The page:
“The legendary Iron Chef series is reborn with a supersized approach to the ground-breaking culinary competition that started it all. It’s been called the toughest culinary challenge a chef will ever experience. This is where world-class cuisine meets high-octane sports. Five new trailblazing Iron Chefs will welcome brave Challenger Chefs to the reimagined Kitchen Stadium, where they’ll face off and be pushed to the limits of endurance and creativity, as they cook up extraordinary culinary creations. The competition’s most successful Challenger will return to battle in a grand finale for the chance to be named the first-ever ‘Iron Legend.'”
Netflix Orders Supersized Reboot of ‘Iron Chef’
The streamer’s take on the culinary competition will be titled ‘Iron Chef: Quest for an Iron Legend.’

Welcome back Wallace and Gromit

It has been too long since Wallace and Gromit have been on our screens with a new film. But that changes with the stop motion animation duo returning in 2024. It will air on the BBC in the UK, but Netflix have the global rights for other territories.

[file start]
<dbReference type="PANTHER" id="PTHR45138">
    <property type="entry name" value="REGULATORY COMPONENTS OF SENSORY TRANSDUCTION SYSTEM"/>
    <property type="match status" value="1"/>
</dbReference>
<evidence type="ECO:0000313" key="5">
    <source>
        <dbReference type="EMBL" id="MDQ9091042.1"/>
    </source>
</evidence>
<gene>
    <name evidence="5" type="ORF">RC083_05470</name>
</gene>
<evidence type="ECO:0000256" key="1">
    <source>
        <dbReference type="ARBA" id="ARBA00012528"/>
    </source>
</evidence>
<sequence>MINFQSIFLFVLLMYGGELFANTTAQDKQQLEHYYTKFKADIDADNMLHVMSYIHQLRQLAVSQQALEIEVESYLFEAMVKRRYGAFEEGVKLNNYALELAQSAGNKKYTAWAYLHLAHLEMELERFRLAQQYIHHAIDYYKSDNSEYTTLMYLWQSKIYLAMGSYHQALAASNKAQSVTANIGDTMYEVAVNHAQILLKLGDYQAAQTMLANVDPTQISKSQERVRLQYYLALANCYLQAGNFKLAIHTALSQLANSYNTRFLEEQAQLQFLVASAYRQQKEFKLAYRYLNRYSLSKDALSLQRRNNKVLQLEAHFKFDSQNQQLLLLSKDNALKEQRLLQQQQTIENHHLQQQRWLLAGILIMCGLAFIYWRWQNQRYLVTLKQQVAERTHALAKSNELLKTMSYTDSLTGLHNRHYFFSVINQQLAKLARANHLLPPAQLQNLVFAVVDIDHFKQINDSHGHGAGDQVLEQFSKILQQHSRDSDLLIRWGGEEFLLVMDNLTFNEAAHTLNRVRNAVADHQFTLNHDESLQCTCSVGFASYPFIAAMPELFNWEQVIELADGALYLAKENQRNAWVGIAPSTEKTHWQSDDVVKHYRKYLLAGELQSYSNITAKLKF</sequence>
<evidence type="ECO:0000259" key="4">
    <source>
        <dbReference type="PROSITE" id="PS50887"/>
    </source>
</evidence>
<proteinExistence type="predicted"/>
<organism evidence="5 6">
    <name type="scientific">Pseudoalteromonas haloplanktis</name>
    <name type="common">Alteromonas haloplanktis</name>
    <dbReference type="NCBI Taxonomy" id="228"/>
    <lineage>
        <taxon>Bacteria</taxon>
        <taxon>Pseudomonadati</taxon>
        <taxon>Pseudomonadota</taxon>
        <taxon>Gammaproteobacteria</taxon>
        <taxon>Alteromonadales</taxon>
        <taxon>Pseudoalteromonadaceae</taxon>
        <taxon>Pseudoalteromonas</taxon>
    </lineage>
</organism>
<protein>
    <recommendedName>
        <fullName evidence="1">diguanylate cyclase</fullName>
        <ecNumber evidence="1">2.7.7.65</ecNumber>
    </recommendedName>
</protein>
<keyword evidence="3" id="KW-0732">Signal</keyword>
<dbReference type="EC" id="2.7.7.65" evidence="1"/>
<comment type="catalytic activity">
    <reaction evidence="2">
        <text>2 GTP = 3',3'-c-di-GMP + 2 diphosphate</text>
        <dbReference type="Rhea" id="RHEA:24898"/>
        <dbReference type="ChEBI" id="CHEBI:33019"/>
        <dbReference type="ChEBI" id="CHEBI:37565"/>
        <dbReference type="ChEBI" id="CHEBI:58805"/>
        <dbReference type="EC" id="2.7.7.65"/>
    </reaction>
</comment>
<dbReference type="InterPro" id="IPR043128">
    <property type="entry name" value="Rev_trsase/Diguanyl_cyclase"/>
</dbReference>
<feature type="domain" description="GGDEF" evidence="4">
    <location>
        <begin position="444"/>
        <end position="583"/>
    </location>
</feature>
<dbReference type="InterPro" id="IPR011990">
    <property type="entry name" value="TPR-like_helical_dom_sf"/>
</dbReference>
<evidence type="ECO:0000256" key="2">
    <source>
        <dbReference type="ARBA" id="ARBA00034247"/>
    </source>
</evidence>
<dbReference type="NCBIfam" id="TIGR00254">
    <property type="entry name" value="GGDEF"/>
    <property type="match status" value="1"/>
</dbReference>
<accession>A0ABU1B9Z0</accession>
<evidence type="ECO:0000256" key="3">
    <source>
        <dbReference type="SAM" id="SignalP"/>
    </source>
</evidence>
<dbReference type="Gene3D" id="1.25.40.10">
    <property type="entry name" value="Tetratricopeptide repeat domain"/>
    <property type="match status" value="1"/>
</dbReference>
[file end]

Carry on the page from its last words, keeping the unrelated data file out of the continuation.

It is the first Wallace and Gromit film since 2008's A Matter of Loaf and Death.

Wallace & Gromit Are Back: BBC And Netflix To Air Sixth Animation In 2024 As Netflix Unveils ‘Chicken Run: Dawn Of The Nugget’ First Look And Cast
Wallace and Gromit are returning to screens for the first time in more than 15 years, with the BBC and Netflix snapping up Aardman’s latest animation, while Netflix has unveiled first look an…

Getting back to a Gilded age

The best new show of 2022 so far is the new HBO series The Gilded Age. It debuts next week (here in Australia we get it on Paramount+). The show is the new series from Downton Abbey creator Julian Fellowes and is set in 1880s New York, focusing on the snobbishness of the new money families establishing themselves in town, trying to make inroads into high society.

Dave Itzkoff at the New York Times has a really great feature on the show, interviewing the cast and creatives behind the show. This is a series that has been in the works for almost a decade now, initially set up as an NBC series. There's a fun quote from NBCU chair Pearlena Igbokwe: